Does self-control come naturally or is it a learned skill? What is the relationship between a child’s ability to control himself, and his ability to acquire moral training from his parents? If a child is raised without being taught self-control, how will that affect his or her ability to follow God later on?

We had a foster child, who we will call Molly, a first grader, that was not doing well in school when she first came to live at our house. Her teacher reported to me (almost daily!) that Molly was disruptive, rude, would cut her clothes with scissors during class, would get up and help herself to a drink of water at inappropriate times (like during the flag salute), would talk back and even yell at her teacher. When I asked what consequences where applied when she misbehaved, the teacher said she was trying to ignore the behaviors because Molly was going through a tough time. I suggested that we come up with a consequence. The next Morning, when Molly disobeyed her teacher, she sent Molly to a fourth grade class room where she had to have her head down on her desk for 20 minutes. When Molly came back she asked the teacher, “Why did I have to go to that classroom?” The teacher answered, “From now on, whenever you disobey in class, that is where you will go.” And Molly replied “Teacher, from now on I am going to obey you.” And she did. In fact, her behavior changed so completely, that it resulted in a dramatic improvement in her academic performance. She went from almost all “Needs Improvement” to “Satisfactory” in behavior, and from almost all 1’s to 3’s in her academic grades. That is a huge improvement, all as a result of having consistent expectations and consequences. Of course, not every child is going to turn around as quickly as Molly, but this story illustrates a principle very well.

The child who has been restrained from always getting his own way by arguing, throwing temper tantrums, or disobeying, is also set free. He is free to do what is right rather than being a slave to his sin nature, and as a result he is free to enjoy peaceful relationships with his friends and family. Every child desperately needs boundaries. They are insecure and unhappy without firm guidelines and direction that provide order to their lives and protection from danger. Like an adult who wants to know exactly what is expected of him on a new job, a child faces new situations daily and needs his parents’ help in setting the boundaries for his appropriate behavior. God’s Word declares parental controls to be essential (Prov. 29:15; 1 Samuel 3:13). It is not love to raise a child who lacks self-discipline and is therefore guided by his or her self–centered feelings and desires. Many of us have struggled with some of these desires in our own lives. Do you wish you would have been better trained in self discipline?

Controlling a child’s behavior is an expression of parental love and shows true concern for the best interest of the child. True love will require a personal sacrifice on the part of the parents. They must be willing to take the time to monitor closely the child’s behavior. They also must be willing to face the inevitable conflict that occurs when the child must be confronted with his disobedience. The sacrifice involved in controlling a child also includes the immediate correction of each new misbehavior, even when it is an inconvenience to the parent. Loving parents must be more concerned with doing what will best benefit the child rather than what is most convenient for themselves.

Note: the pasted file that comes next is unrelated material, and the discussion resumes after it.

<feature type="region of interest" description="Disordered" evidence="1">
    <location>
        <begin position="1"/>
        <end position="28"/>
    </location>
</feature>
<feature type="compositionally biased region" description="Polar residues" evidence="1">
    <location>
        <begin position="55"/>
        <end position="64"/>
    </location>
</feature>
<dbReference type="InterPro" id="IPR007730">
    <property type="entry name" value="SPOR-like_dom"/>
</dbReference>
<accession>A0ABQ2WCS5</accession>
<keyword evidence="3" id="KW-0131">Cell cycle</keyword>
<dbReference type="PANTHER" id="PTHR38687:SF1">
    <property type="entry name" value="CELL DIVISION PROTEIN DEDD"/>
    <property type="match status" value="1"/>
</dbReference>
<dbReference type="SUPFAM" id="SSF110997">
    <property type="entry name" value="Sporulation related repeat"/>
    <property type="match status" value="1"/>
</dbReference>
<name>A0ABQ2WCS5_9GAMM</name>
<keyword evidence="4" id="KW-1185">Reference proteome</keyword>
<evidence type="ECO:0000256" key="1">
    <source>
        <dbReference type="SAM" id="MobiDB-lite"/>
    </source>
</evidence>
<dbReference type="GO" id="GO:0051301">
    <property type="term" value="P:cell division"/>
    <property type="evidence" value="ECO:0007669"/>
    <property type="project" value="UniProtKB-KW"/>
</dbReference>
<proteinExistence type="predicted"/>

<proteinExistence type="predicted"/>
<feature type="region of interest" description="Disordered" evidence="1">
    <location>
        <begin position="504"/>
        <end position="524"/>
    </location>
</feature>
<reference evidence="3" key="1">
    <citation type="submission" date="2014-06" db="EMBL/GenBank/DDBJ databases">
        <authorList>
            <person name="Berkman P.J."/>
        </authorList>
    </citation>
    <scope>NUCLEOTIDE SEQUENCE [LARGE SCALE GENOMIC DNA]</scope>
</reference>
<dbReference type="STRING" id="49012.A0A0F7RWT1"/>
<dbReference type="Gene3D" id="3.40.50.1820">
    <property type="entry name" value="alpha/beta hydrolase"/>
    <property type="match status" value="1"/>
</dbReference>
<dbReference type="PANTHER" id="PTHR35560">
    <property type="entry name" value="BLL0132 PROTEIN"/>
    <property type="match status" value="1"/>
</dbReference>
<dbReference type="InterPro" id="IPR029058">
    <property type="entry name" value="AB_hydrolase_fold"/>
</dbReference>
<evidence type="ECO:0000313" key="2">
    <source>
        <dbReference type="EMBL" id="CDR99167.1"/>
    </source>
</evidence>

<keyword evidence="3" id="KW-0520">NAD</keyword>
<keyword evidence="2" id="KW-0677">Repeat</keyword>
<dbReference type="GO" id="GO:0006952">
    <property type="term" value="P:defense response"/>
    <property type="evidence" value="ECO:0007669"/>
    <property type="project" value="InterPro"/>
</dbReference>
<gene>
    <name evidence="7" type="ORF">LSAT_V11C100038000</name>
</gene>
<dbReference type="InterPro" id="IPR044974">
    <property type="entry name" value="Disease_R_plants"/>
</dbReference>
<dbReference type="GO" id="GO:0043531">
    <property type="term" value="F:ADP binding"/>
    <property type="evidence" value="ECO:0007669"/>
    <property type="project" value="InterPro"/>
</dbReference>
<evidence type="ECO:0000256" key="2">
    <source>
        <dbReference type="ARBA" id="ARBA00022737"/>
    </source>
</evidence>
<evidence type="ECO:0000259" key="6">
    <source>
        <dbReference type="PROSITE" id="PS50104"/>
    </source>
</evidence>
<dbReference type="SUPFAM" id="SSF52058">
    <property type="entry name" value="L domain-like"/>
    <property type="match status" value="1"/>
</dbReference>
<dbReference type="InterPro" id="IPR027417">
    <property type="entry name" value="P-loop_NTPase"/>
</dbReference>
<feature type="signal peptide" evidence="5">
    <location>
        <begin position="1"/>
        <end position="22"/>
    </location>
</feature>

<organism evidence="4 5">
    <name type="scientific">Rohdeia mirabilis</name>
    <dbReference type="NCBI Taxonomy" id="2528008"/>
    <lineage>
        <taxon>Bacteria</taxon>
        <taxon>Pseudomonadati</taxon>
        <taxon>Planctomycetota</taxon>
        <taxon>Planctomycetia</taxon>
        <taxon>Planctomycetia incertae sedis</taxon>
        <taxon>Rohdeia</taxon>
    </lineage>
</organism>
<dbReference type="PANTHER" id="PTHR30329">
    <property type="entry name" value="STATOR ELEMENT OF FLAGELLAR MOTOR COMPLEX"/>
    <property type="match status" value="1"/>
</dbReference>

Parents have to overcome some natural hindrances to asserting their authority and requiring obedience from their children. Some of the things that keep parents from controlling their children's behavior are: feelings of inadequacy, not wanting to be a hypocrite, or fear of losing the child's love. Parents can overcome these hindrances by realizing that even though imperfect, they have been delegated the responsibility of training their children by God, and by accepting God and His way as the authority in their own lives.

A few years ago I asked one of our daughters to read a book about the teenage years and she said: “But I don’t want to.” And I said “Well, I want you to.” And she asked: “Do I have to?” And I said “Yes.” And she asked “Are you going to make me?” And I said: “Yes.” And she asked “But how will you make me?” And I said “I will keep you accountable, I will ask you on a regular basis if you have read it, until you have finished it.” I think this is the question being asked in the mind of all children young and old, “How will you make me, and if no one is going to make me, why would I do it even if it is good for me?”

Children are not born with self control. They need to have external controls put in place by their parents until their internal self control can be developed. Parents need to control what and when they eat, when to sleep, what clothing to wear, how to act, and what is allowed to influence them. Therefore, the job of every parent is to function as the child’s self control, until the child is able to govern himself based on his own personal set of biblical principles of right behavior. Parents train children in biblical morality even before salvation, because in doing so, children gain an awareness of God’s standard of right and wrong. They are not born with this awareness. First we teach God’s moral standards, just like God gave us the law before he gave us Jesus. God gave us the Law so that we would see our sin and therefore our need for a Savior.

In early parenting, external pressure is necessary to bring about moral behavior even though a young child has no cognitive understanding of the reason for the behavior. With adults, beliefs precede actions; with children the opposite is true: actions precede beliefs. Parents should insist on correct behavior long before the child is capable of understanding the moral reasons for the behavior. Children first learn to act morally and then they learn how to think morally. So first we need to train children to behave morally then we move on to teaching the moral principles behind the behavior. Actions come first, understanding comes second.